long as you are getting the right amount, quality and diversity of protein.
Leucine is critical and if you are not able to reach the necessary amount of
leucine per serving of protein than vegetarian athletes are encouraged to add a
branch chain amino acid or leucine supplement for adequate maintenance of
skeletal muscle mass.
Well-designed vegetarian diets are diverse
in fibre, healthy fats, macro and micro nutrient intake but there are some nutrients
that are difficult to maintain. Iron and vitamin B12 in particular can be hard
to source for many vegetarians (Barr & Rideout, 2004). Both iron and vitamin B12 are important to
maintaining the body’s iron stores to prevent anaemia. In sport, especially
endurance athletes, anemia results in reduced muscle enzyme activity as well as
lowered oxygen and carbon dioxide transportation. As a result, athletes will
have reduced performance or early plateau with increased fatigue, weakness, and
potentially dizziness during activity (Chartard,
et al. 1999). Iron and vitamin B12 are difficult to absorb from vegetarian
sources. Non-animal sources of iron such as leafy greens, cereals, breads etc.
typically have marked reduction in intake due to the presence of calcium, phytate,
and bran. Vitamin B12, is a critical
part to iron metabolism , along with copper, so vegetarians must make sure they
have consistent intake. As athletes can lose iron from training, sweating,
bleeding, and menstruation this is an area vegetarian athletes are advised to
seek out lab testing to make sure their
needs are being met.
Omega 3 fatty
acids are important for cardiovascular health, management of the inflammatory
response and are also thought to improve heart-rate variability (Rogerson,
Omega 3s from vegetarian sources are
typically limited to algea or must be manufactured by the body through the
conversion of alpha-linolenic acid to EPA and DHA. Unfortunately not eveyrone
is efficient at this conversion raising the need for additional
supplementation. Still, there is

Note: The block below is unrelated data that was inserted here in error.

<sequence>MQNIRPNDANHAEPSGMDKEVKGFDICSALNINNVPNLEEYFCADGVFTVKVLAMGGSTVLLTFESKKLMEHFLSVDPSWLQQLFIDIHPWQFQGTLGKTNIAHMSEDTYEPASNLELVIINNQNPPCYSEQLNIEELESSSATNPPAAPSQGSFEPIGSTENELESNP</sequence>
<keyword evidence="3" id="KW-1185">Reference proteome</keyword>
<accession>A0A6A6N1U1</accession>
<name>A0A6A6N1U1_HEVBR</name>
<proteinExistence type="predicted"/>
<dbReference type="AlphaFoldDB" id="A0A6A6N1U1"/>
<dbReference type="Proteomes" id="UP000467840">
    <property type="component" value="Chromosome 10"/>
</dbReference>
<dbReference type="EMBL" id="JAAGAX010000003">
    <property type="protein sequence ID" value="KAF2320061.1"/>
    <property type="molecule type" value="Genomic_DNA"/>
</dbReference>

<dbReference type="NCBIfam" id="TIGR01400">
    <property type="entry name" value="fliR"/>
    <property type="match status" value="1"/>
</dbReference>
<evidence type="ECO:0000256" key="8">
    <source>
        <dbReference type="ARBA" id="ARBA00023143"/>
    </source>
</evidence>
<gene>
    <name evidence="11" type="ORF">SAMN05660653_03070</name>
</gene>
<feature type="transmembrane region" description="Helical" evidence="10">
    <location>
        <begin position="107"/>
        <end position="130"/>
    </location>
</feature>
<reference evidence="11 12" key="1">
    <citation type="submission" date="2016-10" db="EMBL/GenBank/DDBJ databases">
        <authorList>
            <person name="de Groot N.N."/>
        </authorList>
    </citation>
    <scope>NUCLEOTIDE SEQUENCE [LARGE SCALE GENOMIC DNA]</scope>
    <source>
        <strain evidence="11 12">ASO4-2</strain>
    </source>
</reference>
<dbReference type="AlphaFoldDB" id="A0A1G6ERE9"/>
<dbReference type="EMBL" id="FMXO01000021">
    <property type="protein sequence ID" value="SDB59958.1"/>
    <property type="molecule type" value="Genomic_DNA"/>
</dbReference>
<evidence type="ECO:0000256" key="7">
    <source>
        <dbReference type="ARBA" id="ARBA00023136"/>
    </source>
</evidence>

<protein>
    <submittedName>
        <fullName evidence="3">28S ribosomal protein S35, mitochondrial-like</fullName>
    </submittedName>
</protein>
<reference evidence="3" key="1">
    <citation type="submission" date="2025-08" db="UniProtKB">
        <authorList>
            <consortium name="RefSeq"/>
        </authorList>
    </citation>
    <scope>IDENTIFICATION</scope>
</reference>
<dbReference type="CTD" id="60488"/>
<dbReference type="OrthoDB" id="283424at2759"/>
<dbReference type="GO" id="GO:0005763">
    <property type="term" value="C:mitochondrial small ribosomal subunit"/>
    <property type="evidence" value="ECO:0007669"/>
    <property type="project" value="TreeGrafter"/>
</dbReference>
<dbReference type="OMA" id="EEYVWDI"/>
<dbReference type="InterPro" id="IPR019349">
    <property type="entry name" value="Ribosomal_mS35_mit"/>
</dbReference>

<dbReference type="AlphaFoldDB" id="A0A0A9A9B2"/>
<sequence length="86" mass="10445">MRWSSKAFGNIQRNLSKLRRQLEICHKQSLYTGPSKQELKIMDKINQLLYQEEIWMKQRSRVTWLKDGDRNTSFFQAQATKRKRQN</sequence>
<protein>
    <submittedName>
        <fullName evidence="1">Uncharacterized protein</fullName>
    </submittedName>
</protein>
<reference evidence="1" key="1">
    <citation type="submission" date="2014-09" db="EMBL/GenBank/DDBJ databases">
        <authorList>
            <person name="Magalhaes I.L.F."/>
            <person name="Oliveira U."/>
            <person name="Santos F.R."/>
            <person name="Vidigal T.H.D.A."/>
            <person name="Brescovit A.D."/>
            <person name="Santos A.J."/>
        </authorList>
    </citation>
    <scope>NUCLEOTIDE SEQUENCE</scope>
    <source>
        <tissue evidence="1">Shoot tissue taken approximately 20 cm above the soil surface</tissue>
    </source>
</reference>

rational for improving the amount of flax, hemp, chia, and walnuts to optimize
intake of alpha-linolenic acid on top of a vegetarian sourced omega 3 fatty
Vegetarian diets are naturally low in
creatine, one of the most important ergogenic aids to performance. Sourced from
meat, fish and poultry, creatine improves short-term high intensity exercise,
strength and muscle growth. Supplementation of 3-5 g per day for four weeks of
creatine monohydrate in vegetarian athletes show improvements to fat free mass
and functional muscle changes compared to omnivores (Rogerson, 2017). There are a lot of myths regarding the
safety of creatine but it is still considered to be generally safe, well
tolerated by most, and available in synthetic non-animal sourced forms.
Vegetarian athletes are as capable of
succeeding as any other athlete provided their diet and supplement regimen is
finely tuned. Poorly constructed
vegetarian diets will leave athletes at a disadvantage so it is important that
these athletes ensure their protein intake is optimal along with attention to
their individual needs for nutrients such as iron, vitamin B12, and omega 3
fatty acids as well as ergogenic aids such as creatine.
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Lowery, R. P., Wilson, J. M., Purpura, M., De Souza, E. O., Wilson, S. M., et
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supplementation on body composition and exercise performance. Nutrition